The government’s policy is that aid should amount to 0.7% of public spending. That’s 0.7%. Just to be clear, that’s less than a penny in every pound. That’s seven pence out of a tenner. It is not a large proportion.

There are many things that can be said in defence of aid spending – that we live in an interconnected world, that we have a responsibility to each other, that many of the countries receiving UK aid are still suffering from the effects of the transatlantic slave trade and other injustices handed out by the rulers of the British Empire.

All of these are true. But although I am a strong supporter of aid spending, and of the 0.7% commitment, I don’t want to respond to Bloom’s comments by making an uncritical defence of the government’s aid plans.

For one thing, certain ministers are happy to look for ways of observing the letter but not the spirit of this commitment. The government has written off unjust debt and then counted this as aid money – even when the debt in question stood no chance of being repaid. David Cameron has even suggested that part of the aid budget could go towards military spending while still being counted as aid.

For aid to be really effective, it needs to work alongside other, more basic measures that will have a longer-lasting effect. Debt jubilees, new structures for international trade and a new financial system will have much more effect than aid alone.

As I saw in the Judean desert last year, aid spending can be helpful while also being undermined by the UK government’s other activities. For all David Cameron’s talk, aid spending is still vastly smaller than military spending. UKIP not only want to cut aid spending, they want to increase military spending (or “defence spending” as it’s euphemistically called) by a wapping 40%.

If we really want to cut the deficit at the same time as building a more just world, it’s arms we need to cut, not aid.

When silence is evil: praying and protesting against the arms fair

At the beginning of September, some of the world’s most oppressive regimes will be sending representatives to London. They will be there to meet arms dealers, ready to profit from war and oppression.

Their meetings will not be illegal. They will be actively encouraged by the Prime Minister, the Defence Secretary and the Mayor of London.

The London arms fair, which runs from 10th-13th September, marks a key date in the calendar of arms-dealing corporations such as BAE Systems and Lockheed Martin. It regularly welcomes oppressive and aggressive regimes such as Saudia Arabia, Colombia, Sri Lanka, Israel and Bahrain.

Christians from across the UK and beyond will join with people of many religions and none to take nonviolent action against the arms fair. An important date is 8th September, the Sunday before the fair, which will be Stop the Arms Trade Day of Prayer.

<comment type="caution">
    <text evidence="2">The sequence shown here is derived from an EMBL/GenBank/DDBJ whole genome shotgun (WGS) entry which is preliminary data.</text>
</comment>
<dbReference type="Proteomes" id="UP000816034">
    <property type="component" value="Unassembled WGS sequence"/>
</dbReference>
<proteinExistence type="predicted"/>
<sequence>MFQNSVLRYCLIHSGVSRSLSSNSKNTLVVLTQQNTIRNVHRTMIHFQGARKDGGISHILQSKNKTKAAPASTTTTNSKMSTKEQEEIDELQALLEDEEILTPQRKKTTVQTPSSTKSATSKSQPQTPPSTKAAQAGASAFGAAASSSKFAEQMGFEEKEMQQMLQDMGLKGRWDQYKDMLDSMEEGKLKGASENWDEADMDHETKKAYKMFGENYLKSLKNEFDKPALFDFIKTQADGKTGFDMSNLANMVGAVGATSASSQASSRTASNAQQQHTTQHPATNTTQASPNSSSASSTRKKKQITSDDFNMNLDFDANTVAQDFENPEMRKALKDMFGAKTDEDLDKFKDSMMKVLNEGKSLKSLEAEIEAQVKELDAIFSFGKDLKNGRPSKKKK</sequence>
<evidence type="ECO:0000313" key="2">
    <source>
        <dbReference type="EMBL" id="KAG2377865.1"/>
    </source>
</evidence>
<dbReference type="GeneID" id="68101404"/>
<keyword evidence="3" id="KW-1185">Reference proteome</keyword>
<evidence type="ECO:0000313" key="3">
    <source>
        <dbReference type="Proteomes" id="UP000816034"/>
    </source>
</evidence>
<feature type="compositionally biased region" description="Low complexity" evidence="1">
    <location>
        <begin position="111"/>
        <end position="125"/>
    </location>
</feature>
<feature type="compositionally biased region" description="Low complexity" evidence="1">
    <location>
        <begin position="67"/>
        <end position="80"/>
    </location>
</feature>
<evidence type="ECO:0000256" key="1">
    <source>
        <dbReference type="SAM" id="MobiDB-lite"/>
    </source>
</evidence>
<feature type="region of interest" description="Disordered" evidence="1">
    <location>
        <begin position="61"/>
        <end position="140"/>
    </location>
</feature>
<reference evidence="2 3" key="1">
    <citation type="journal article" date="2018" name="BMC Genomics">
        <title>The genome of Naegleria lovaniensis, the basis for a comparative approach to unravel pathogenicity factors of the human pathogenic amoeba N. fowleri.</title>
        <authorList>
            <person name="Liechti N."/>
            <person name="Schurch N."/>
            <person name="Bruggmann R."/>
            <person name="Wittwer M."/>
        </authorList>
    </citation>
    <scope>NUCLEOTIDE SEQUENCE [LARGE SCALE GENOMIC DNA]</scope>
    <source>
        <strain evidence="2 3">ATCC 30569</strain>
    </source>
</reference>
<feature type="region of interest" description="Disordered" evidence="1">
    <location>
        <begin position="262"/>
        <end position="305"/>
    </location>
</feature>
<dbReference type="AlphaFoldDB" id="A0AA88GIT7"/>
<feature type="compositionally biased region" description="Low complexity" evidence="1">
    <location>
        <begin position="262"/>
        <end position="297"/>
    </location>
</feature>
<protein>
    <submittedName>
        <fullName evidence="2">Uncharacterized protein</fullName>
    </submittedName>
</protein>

The London arms fair is one of the largest in the world. It is subsidised by taxpayers’ money and the regimes that turn up are invited by the UK government. But it is euphemistically entitled Defence & Security Equipment International (DSEi). This is misleading. The arms trade is not about defence and security.

David Cameron and his allies like to promote the arms industry by arguing that democratic countries have a right to defend themselves. But there are no arms companies that sell weapons only to democracies to use for self-defence.

Arms trade apologists also speak of the number of British jobs that arms exports supposedly provide. This argument was also central to supporters of the slave trade over 200 years ago. Not only are the figures generally exaggerated, but arms companies have themselves been rapidly moving jobs out of the UK in recent years. Engineering skills could be put to better use through government investment in socially useful projects such as renewable energy.

The sins of war and economic injustice are brought together in a trade that ensures that war is profitable for a few. Every UK minister who signs off on an arms deal to a dictator is weakening anything the government might say in defence of human rights. Every pound spent on bombs and bullets is a pound less for vaccines and school books. The arms trade kills before a gun has been fired or an aeroplane left the ground. And it thrives on the lie that violence is the answer to conflict.

As Dietrich Bonhoeffer said, “Silence in the face of evil is itself evil.” Let’s speak up, pray and protest in the week beginning on Sunday 8th September.

We will pray – at church, at home, in the street, outside the arms fair. We will protest – in our communities, in universities, at the headquarters of local arms firms and of course at the arms fair. We will speak out – to our friends, our neighbours, our colleagues, our politicians, the media and the arms dealers.